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Caldwell: AARP has self-interest in health care reform

Republicans are shocked the AARP and its licensed insurance plans stand to benefit from a health care reform bill, and will sacrifice the best interest of its members to make a buck.

Democrats are shocked the AARP and its licensed insurance plans stand to benefit from a health care reform bill, and will sacrifice the best interest of its members to make a buck.

Can you put these two statements in chronological order?

Eight years ago, the organization representing 37 million seniors stunned Democrats by endorsing the Bush administration Medicare drug benefit plan. As the tireless defender of Social Security and Medicare, AARP had always been a reliable ally of the Democratic Party.

You could not have squeezed a tongue depressor between then-House Majority Leader Newt Gingrich and Bill Novelli, who was AARP chief executive at the time, when the organization endorsed the Bush proposal.

His administration was deliberately understating the potential cost of the new drug benefit, which was underscored last week when Medicare officials announced the program will pay $93,000 per patient for a prostate cancer drug that will extend life an average four months.

In the wake of its defection to the Bush side, AARP lost thousands of members who believed their leadership had sold them out.

But providing insurance for seniors had been one of the founding objectives of what was in 1947 the National Retired Teachers Association. As it evolved into the American Association of Retired Persons, and now AARP, the organization became an insurance powerhouse.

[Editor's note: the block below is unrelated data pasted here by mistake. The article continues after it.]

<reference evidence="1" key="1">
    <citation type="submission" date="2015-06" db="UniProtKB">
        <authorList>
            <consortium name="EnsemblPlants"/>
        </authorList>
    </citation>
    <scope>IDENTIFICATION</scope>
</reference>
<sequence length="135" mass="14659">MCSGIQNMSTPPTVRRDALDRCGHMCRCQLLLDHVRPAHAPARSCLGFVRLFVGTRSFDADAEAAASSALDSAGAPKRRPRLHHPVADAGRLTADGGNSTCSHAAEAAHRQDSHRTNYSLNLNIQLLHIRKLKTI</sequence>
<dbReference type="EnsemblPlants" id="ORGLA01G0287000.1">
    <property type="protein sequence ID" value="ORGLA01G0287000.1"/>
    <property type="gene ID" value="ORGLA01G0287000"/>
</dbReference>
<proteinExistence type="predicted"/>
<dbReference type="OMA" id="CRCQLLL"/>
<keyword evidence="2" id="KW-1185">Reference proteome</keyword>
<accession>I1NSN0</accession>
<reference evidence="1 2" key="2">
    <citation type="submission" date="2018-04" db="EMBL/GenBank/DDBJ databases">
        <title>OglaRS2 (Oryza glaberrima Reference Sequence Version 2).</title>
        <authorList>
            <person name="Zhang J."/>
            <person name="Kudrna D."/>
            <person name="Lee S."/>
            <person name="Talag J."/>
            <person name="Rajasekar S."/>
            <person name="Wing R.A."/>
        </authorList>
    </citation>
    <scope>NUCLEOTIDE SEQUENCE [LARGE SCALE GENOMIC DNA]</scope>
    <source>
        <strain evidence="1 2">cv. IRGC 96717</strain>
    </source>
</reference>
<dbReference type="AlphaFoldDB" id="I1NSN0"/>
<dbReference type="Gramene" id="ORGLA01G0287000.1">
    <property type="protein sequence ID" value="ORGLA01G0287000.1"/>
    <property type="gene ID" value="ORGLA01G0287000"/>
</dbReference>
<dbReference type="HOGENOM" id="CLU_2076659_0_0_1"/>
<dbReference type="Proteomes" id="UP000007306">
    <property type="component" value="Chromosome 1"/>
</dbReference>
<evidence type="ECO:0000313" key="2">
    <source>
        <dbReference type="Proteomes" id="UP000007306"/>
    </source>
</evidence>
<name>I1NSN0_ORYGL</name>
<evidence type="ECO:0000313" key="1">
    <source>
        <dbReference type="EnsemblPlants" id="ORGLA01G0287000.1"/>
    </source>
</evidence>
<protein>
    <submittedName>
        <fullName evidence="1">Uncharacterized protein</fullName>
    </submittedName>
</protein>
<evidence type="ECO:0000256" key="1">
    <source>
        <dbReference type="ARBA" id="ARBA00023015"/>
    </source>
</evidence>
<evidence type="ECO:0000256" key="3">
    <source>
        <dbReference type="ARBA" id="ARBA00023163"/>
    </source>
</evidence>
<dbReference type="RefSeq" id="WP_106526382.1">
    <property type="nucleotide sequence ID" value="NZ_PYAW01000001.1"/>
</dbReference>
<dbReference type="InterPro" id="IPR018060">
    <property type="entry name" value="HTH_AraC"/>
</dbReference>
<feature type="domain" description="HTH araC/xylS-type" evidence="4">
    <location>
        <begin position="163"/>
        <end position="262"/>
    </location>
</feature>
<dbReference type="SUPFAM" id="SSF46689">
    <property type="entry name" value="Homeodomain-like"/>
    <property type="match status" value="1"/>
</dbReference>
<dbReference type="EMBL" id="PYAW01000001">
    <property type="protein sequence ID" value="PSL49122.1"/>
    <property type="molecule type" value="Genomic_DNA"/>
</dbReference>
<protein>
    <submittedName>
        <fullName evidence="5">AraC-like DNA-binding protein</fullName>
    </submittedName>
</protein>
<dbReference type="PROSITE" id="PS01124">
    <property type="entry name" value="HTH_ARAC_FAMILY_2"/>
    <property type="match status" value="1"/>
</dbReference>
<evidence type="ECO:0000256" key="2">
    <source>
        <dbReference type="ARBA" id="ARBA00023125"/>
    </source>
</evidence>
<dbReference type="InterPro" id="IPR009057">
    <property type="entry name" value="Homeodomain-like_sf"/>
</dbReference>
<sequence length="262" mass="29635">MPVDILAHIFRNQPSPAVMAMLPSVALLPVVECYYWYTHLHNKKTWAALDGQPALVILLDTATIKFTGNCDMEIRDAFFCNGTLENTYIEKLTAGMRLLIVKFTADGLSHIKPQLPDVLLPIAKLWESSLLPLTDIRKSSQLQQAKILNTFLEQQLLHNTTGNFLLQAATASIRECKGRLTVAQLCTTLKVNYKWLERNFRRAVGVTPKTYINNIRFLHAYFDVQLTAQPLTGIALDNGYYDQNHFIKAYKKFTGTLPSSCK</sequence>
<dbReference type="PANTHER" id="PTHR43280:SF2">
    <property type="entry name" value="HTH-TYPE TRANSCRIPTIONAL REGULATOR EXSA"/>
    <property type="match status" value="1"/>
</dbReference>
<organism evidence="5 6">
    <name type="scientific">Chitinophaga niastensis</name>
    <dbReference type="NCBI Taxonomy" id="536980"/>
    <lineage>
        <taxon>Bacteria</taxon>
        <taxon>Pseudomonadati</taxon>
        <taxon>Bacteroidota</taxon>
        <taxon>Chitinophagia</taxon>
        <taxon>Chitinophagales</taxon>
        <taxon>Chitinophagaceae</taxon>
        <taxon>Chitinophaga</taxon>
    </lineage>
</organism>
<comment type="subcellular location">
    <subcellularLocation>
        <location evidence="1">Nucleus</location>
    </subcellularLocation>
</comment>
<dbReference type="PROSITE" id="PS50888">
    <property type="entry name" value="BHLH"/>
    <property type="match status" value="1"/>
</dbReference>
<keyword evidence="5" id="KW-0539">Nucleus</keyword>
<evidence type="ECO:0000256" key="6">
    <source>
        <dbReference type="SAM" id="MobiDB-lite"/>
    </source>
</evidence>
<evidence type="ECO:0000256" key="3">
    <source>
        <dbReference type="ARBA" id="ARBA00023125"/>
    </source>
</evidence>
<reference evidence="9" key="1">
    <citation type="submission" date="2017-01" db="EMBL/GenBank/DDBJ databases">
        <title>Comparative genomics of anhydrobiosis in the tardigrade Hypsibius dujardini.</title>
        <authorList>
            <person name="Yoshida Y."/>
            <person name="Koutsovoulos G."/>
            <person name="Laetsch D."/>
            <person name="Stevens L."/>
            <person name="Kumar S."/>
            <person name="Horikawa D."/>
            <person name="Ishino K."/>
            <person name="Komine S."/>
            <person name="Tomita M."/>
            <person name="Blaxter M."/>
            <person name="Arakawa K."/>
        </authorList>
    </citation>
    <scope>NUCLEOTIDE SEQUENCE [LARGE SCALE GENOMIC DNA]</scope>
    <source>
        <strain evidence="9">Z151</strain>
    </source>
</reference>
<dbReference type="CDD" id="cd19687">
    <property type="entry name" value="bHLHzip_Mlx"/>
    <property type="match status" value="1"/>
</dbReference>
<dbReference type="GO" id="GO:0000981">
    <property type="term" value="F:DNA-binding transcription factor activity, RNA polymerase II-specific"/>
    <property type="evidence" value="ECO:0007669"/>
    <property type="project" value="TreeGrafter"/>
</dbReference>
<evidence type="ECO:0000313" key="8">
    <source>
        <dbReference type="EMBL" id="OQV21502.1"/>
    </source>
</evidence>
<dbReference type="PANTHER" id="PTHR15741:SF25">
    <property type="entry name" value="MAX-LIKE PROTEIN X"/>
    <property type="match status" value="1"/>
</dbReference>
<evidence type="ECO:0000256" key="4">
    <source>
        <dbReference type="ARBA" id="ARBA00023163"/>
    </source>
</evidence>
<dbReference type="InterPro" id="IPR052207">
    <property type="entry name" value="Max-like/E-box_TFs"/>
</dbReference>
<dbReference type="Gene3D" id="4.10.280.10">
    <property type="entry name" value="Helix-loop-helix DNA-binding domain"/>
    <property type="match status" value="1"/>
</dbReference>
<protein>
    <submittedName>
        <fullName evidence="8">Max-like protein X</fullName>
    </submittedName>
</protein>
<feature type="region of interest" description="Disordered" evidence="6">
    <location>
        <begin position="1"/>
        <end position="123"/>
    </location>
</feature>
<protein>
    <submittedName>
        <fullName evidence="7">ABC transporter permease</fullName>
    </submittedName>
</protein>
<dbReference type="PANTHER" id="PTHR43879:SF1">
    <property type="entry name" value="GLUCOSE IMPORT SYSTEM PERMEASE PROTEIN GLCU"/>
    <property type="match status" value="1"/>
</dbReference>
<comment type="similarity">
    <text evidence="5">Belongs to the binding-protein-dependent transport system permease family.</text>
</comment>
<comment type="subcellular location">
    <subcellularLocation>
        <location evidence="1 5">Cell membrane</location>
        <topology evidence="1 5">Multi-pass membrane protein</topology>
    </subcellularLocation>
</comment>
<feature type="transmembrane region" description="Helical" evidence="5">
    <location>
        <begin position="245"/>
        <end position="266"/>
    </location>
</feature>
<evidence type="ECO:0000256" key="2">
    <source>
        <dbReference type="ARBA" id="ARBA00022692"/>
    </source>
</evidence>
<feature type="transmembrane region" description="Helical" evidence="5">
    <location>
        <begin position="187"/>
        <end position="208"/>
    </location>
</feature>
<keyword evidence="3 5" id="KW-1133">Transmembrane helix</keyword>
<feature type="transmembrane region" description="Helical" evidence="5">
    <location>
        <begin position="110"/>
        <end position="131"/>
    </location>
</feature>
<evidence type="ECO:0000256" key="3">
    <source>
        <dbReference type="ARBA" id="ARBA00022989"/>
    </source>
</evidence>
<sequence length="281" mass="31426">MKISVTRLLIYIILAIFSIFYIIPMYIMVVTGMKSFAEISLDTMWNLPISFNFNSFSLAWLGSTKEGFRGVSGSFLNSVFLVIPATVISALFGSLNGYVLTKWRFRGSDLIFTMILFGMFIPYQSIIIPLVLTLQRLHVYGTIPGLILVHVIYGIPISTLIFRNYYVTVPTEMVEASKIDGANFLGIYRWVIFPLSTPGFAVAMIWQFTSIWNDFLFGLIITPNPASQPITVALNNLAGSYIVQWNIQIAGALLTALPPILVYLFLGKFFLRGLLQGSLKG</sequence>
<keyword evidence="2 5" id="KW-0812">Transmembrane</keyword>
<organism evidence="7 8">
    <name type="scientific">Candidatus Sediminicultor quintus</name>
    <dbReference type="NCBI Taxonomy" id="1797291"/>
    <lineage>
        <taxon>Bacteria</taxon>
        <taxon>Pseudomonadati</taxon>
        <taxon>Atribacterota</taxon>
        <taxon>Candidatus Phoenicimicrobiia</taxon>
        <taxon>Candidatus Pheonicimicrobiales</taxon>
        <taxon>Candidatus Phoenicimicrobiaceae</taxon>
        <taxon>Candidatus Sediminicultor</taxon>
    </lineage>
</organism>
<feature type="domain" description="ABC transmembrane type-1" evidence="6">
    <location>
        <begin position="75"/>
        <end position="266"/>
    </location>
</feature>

AARP does not sell insurance, but receives royalties for the use of its name and mailing list from insurance companies, primarily United HealthCare. Between 1999 and 2008, AARP royalties — not all from insurance — more than tripled, from $200.1 million to $652.7 million.

According to a report issued Wednesday by Republican members of the House Ways and Means Committee, royalties constitute nearly one-half of all AARP revenues, and well over twice membership fees.

“Behind the Veil: the AARP America Doesn’t Know,” co-authored by Rep. Dave Reichert, R- Wash., alleges AARP supported President Barack Obama’s health care reform bill because cutbacks in the Medicare Advantage program would drive more seniors into Medigap insurance plans that will be more lucrative for AARP.

In effect, the report says AARP backstabbed its members and other seniors — most buyers of AARP-branded plans are not members — because its leaders foresaw as much as $1 billion in new revenues over the next 10 years.

And while its insurance revenues increased, support for the organization’s charitable foundation has increased only slightly, and contributions to its legal counseling service have diminished. Dues, however, remain low.

“It’s clear AARP appears to be operating much more like a big insurance company than a non-profit seniors’ advocacy group,” Reichert says.

The report was turned over to the Internal Revenue Service for a possible investigation into AARP’s tax-exempt status. Two Ways and Means subcommittees held a hearing on the report Friday.

In response, AARP repudiated any suggestion it cares only about the bottom line.

“AARP has long-maintained that we would gladly forgo revenue in exchange for lifetime health and financial security for all older Americans,” President Lee Hammond said. “We have been conducting ourselves in pursuit of that mission for more than 50 years.”

The organization also posted its annual reports, Form 990s and other filings, although it considers some information regarding its relationship with United HealthCare proprietary.

AARP’s dedication to free universal health care for seniors is, in fact, long-standing. But protests that a windfall from health care reform did not figure in its support of the measure are more than a little incredible.

As to “Behind the Veil,” it’s political payback.

The cover features a syringe loaded with a $100 bill. It belongs on a report on campaign finance.



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